A long time ago, a friend of mine once said to me "it doesn't matter why you do something, just so you do the thing that is right". I had a lot of trouble with this, because it meant "if you do something to get what you want that's ok, as long as people see that as 'being good'". I still have trouble with that, it is clearly a "legal" behavior, but it is a kind of "metaphysically dishonest" behavior. One notion of the "end of the world" is that all of the intentions are judged, what is in one's heart.

We often can't control what's in our hearts, but we can at least practice the inner understanding that let's us know what is in our hearts, and how we truly approve or disapprove of that. Religion/metaphysics gives us a sort of "ruler" by which we can compare our approval or disapproval. The extent to which the ruler measures accurately given our true selves is what validates, or proves, any metaphysical theories.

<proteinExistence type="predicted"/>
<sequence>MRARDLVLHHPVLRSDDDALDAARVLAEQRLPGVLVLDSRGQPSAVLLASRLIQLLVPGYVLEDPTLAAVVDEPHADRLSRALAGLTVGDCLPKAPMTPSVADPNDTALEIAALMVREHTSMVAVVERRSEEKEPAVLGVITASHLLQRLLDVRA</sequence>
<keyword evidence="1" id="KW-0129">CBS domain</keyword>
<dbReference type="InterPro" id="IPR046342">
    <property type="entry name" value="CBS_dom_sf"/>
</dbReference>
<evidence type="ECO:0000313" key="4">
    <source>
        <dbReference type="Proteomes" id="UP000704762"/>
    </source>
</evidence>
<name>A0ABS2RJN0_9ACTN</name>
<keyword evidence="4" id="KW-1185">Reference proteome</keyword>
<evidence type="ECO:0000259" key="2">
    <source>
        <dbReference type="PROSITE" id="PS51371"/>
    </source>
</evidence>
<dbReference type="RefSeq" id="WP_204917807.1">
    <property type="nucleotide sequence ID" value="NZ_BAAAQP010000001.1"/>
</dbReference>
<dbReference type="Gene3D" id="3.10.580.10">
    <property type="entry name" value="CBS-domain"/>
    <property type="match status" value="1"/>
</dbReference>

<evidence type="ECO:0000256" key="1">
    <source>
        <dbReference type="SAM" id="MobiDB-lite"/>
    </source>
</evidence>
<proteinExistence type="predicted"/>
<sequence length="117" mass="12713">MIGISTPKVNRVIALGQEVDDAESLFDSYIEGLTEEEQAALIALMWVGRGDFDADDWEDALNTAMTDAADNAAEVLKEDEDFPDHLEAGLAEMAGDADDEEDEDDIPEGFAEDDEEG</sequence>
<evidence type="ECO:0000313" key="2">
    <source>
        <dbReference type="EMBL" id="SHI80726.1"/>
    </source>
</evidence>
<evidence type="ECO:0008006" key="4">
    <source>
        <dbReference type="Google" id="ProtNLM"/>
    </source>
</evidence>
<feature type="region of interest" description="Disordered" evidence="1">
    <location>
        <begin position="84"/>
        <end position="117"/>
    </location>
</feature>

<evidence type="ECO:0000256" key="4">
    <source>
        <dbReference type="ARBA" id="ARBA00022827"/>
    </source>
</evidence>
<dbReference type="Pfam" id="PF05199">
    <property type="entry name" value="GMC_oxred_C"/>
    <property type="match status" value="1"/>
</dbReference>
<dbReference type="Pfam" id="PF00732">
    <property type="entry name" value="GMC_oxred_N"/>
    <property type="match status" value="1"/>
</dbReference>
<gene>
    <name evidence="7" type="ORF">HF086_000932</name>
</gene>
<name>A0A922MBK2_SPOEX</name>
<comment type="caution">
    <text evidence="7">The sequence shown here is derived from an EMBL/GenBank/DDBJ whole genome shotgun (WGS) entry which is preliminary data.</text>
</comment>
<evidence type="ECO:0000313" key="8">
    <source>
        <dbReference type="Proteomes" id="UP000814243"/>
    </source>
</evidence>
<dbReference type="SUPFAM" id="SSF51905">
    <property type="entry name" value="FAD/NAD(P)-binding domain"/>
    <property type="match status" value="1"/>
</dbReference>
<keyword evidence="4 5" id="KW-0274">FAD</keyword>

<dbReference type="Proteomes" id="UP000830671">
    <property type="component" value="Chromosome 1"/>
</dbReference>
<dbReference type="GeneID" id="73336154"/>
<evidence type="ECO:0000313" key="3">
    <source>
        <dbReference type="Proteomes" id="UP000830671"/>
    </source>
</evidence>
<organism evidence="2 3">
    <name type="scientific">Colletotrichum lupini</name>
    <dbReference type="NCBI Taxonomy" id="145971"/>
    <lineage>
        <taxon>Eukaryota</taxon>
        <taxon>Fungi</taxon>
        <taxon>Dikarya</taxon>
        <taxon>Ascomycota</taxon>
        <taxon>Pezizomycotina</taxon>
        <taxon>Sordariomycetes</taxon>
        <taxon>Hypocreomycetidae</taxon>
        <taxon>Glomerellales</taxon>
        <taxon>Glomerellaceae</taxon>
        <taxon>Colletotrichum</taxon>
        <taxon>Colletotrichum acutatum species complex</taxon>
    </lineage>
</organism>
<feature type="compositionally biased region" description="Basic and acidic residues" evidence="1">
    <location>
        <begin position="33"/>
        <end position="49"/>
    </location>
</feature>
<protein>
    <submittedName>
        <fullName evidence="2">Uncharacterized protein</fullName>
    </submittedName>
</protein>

Friday, August 05, 2011

The looming quiet desperation and thoughts about space exploration

We like to think we are technologically advanced. We like to think we are in control. Then, things like tsunamis and hurricanes and volcanoes occur, and we see we are not so much in control at all.

Then, even if we are "in control", what that means is that we are relatively safe and self-sustaining. What that means, in turn, is that we are able to procreate successfully. That leads to overpopulation.

So, when things are going poorly, we are in danger of losing population. When things are going well, we are in danger of overpopulation.